Elton John and Richard Nixon

Discussion in 'Support' started by I who love music, Jan 13, 2014.

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    1. I who love music
      Cheerful

      I who love music Member

      Location:
      Michigan
      Tinnitus Since:
      mid seventies
      Today, January 12, 2014, my buddy Fred was over. We were talking about our ringing ears. We were reminiscing about 1974, when Rock and Roll died - as far as my friends and I were concerned. This new "Soft Rock" was all over the FM radio. We used to think AM radio was for the cuter top ten and the FM night time album cuts were for us hard rockers. It seemed like an overnight catastrophe, suddenly "Rock" stars were popping up on magazine covers and TV show interviews. And we blamed it all on Elton John.
      I was sixteen with a driver's license, a station wagon full of drums and a bad attitude. We practiced twice a week in a basement and an empty metal shop. Brick walls and cement floors. On Fridays we were off to some high school dance. I always placed my homemade monitor box speaker 3 feet from my left ear. All the guitars, the bass, and the singing were pumped so loud at me I could only hear my snare drum rim shots. The volume was deafening. No bass drum or cymbal crashes were heard, even by me sitting amongst the drum set.
      1974 was a fun year. We went to a lot of concerts. Aerosmith, Humble Pie, J. Geils Band, Queen, Bob Seger, Ted Nugent, Uriah Heep, Joe Walsh, Savoy Brown, The Who, a new Canadian band called Rush which everyone thought was a stupid name, and countless warm up bands, not to mention a weekly onslaught of Cream wanna-be local bands at a dance or wedding reception. Yup, the classic rock bands were there for 5 and not more than 7 bucks a ticket. Ever see an "O.D. Tent?" A big tent with about 50 cots was always standing outside the concert. After the concert the tent would always be full. I wonder if those druggies have tinnitus like me. Most of their time was spent outside with cute girls wearing red cross arm bands feeding them orange juice.
      The neighborhood dads didn't know exactly what to think of our brand of music but always had 5 words of wisdom for us, "You're going to go deaf." We wouldn't go deaf. That was something old people said.
      I was in history class sleepily watching news about Watergate. Nixon this and Nixon that. The whole world was sick of hearing about it. It seemed Elton John and Richard Nixon were going to drive us all totally nuts. No more TV shows, only news, and no more rock music, only crooning. Thank God the early 70's hard rock was there to save us.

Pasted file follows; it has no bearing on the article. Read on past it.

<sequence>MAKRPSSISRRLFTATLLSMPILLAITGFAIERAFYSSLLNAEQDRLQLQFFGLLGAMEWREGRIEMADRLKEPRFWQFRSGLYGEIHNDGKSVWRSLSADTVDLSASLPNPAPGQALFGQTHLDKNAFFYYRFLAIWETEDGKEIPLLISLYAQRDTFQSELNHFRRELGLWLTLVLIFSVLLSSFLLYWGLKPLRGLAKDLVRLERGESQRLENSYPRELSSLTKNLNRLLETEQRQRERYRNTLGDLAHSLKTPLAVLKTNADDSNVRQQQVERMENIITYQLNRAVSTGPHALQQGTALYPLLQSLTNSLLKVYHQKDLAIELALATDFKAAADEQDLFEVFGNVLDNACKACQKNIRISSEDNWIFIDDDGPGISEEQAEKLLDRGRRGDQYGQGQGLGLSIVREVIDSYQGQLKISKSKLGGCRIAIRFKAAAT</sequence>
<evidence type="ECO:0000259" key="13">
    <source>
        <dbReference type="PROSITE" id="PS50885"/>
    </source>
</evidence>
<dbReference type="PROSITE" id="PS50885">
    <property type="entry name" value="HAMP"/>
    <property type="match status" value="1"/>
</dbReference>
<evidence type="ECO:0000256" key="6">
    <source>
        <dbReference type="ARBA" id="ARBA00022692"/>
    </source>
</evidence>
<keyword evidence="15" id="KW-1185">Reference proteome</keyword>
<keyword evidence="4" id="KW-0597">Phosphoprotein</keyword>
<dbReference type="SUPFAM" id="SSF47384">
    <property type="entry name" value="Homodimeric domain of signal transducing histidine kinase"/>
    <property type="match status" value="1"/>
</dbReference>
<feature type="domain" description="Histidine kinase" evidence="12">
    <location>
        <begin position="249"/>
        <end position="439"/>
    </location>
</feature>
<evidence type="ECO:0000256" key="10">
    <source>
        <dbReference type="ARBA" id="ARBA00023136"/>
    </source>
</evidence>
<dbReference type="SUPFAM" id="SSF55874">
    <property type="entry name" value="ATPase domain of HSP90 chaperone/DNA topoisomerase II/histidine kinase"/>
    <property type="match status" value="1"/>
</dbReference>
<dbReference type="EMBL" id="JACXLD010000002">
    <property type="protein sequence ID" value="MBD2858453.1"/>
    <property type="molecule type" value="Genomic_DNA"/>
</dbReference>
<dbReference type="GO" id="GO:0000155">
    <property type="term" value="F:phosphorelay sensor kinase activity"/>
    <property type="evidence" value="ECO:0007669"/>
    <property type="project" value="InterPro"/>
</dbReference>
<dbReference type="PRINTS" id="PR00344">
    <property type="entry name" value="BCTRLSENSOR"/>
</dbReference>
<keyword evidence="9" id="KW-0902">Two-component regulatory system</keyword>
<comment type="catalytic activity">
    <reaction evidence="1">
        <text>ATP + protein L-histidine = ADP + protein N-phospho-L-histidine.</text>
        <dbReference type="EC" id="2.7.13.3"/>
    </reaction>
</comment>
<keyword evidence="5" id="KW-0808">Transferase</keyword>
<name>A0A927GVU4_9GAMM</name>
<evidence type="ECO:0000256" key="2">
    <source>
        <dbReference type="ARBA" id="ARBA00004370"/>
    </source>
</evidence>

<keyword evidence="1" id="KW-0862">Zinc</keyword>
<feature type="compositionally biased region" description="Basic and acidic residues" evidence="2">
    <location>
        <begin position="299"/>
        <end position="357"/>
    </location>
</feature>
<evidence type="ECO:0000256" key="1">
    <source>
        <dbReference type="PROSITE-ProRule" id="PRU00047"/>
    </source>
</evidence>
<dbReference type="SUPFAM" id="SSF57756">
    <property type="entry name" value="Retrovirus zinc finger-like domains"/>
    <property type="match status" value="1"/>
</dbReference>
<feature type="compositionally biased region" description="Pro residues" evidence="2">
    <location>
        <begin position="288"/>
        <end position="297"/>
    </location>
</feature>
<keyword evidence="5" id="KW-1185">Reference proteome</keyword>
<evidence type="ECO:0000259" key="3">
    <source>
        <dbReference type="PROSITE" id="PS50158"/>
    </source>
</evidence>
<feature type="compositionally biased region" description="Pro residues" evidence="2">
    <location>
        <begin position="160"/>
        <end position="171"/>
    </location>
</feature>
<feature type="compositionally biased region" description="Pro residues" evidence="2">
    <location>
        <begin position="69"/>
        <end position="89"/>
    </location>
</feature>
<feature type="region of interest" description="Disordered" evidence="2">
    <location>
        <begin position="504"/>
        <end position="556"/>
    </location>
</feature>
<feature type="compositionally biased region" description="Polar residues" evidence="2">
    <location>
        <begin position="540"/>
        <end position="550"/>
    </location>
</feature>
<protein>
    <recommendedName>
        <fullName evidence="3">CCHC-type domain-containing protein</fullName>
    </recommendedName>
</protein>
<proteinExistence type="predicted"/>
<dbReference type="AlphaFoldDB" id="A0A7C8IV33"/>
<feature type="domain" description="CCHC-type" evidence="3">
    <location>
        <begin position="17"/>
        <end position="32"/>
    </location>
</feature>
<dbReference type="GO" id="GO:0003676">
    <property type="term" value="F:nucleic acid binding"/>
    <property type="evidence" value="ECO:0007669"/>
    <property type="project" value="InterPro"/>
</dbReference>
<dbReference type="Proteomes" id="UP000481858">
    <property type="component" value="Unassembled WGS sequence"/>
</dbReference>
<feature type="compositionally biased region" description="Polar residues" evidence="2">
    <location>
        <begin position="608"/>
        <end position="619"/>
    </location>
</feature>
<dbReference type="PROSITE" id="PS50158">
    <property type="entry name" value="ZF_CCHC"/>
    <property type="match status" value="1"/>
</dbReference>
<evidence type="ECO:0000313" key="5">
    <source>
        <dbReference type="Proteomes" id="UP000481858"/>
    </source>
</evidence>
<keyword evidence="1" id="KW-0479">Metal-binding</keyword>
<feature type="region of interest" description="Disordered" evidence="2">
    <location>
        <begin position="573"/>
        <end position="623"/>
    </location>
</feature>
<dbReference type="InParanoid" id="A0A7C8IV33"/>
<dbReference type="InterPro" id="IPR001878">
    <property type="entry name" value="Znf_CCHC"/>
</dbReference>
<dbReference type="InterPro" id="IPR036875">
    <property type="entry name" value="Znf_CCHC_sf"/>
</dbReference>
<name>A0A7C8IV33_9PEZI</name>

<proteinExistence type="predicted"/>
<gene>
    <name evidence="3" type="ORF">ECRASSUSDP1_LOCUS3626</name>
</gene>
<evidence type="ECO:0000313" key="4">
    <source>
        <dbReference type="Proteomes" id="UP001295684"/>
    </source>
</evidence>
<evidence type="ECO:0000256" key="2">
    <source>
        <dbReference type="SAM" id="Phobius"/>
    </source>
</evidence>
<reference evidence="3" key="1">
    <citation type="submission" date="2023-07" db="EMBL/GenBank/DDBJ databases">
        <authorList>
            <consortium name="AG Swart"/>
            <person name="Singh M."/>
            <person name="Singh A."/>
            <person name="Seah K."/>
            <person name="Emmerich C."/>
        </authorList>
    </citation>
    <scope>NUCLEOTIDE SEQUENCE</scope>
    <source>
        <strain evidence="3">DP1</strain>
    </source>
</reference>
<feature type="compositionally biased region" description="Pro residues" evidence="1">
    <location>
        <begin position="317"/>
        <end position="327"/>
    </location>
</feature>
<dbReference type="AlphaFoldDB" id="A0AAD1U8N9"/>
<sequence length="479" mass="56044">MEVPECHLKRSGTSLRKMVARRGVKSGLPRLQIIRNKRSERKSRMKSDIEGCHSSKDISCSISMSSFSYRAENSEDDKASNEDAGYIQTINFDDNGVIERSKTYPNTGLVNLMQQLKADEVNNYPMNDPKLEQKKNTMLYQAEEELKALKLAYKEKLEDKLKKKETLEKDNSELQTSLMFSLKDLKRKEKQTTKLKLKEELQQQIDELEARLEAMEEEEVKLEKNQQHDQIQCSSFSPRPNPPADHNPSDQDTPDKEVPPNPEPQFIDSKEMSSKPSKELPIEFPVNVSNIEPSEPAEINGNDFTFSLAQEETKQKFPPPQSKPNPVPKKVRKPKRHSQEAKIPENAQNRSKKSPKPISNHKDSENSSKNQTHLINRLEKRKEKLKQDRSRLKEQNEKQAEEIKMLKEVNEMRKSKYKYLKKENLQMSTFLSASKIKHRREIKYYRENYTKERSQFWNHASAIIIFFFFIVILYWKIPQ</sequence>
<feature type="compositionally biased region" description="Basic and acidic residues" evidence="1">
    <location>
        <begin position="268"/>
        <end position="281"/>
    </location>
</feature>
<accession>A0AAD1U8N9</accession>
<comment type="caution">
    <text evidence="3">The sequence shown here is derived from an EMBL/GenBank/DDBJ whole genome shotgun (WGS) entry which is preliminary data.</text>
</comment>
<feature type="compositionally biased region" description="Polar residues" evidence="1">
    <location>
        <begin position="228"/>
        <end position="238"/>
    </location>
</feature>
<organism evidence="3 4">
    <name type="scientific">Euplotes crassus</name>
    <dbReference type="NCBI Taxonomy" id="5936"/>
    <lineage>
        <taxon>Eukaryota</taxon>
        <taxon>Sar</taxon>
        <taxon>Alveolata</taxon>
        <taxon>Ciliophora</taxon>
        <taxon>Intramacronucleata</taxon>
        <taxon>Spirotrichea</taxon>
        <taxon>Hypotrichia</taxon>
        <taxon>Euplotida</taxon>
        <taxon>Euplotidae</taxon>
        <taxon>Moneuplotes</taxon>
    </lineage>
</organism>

Drawing pictures of guitars and drums and amplifiers on the back of my history papers was my favorite way to pass time in that horribly boring class. I'll always remember looking at the clock, it was 10:10 am. You remember things like this. I heard a sound that I thought was coming from the TV. After a few twists of my head, I realized the sound was in me. I didn't know what tinnitus was. But I knew the loud music was changing me. I didn't like it. That was the end of Rock and Roll for me. Around 1980 after the ringing settled down to a hiss I went acoustic. But for the record, it wasn't John Denver or the Carpenters. Although I think I would have been safer with them.
       
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    2. Dan Turner
      Transparent

      Dan Turner Member

      Location:
      Conyers, Georgia
      Tinnitus Since:
      1999
      B-3 with an attitude got me.....either that or a bank of Peaveys at shoulder height and a really, really good harp player that was wailing away. One or the other or both....I was standing in the "kill zone" and came out of that session with the usual head full of cotton that would always go away in a day or so.

      It did.

      The dentist drill in my right ear however....has been hanging in every since; and just like that blues harp player...only knows one key.<G

      The B-3 was/is me and I was having a grand ol' time making that Leslie howl along with the harp by turning those spinning horns and holding a long high note in the upper register. Anyhow...it does happen.

      I play in big jazz bands now...almost always on piano format in keyboard (or acoustic piano) for jobs. I've gotten to the point in the last year that whenever we have a stage show with a grand piano on the floor (that's too big to go on the stage...or even lifted onto the stage), or the staging set up puts me in front of the orchestra (18 pieces)....it's not unlike playing an old IBM Selectric....my fingers are moving along with the chart; but every so often it would be nice to actually hear the piano to be sure I'm in the right measure...or even the same chart as everybody else.<G The sound goes up and around...but not back to me (especially with the music stand up and holding charts...further blocking the sound board & strings)....and to top it off, I've got 17 others pieces blaring away in my general direction.

      Sooner or later I'm either going to need a mic & monitor just for those gigs on the job's piano....or always wheel in my junky ol' Yamaha S88 that is about 15 years old now....and no action left in the keys, but allows me to tag right into a channel with a small Orange Crate so I can tell I'm at the right spot.

      OD Tents.<G If you needed Thorazine...that was the place to be.<G
       
    3. I who love music
      Cheerful

      I who love music Member

      Location:
      Michigan
      Tinnitus Since:
      mid seventies
      I used to stand in the kill zone too. The singer/harp player had his amp right up even with my head. Many nights he'd blast a note and knock me dizzy. He played into one of those middy bullet mics. Ouch.
       
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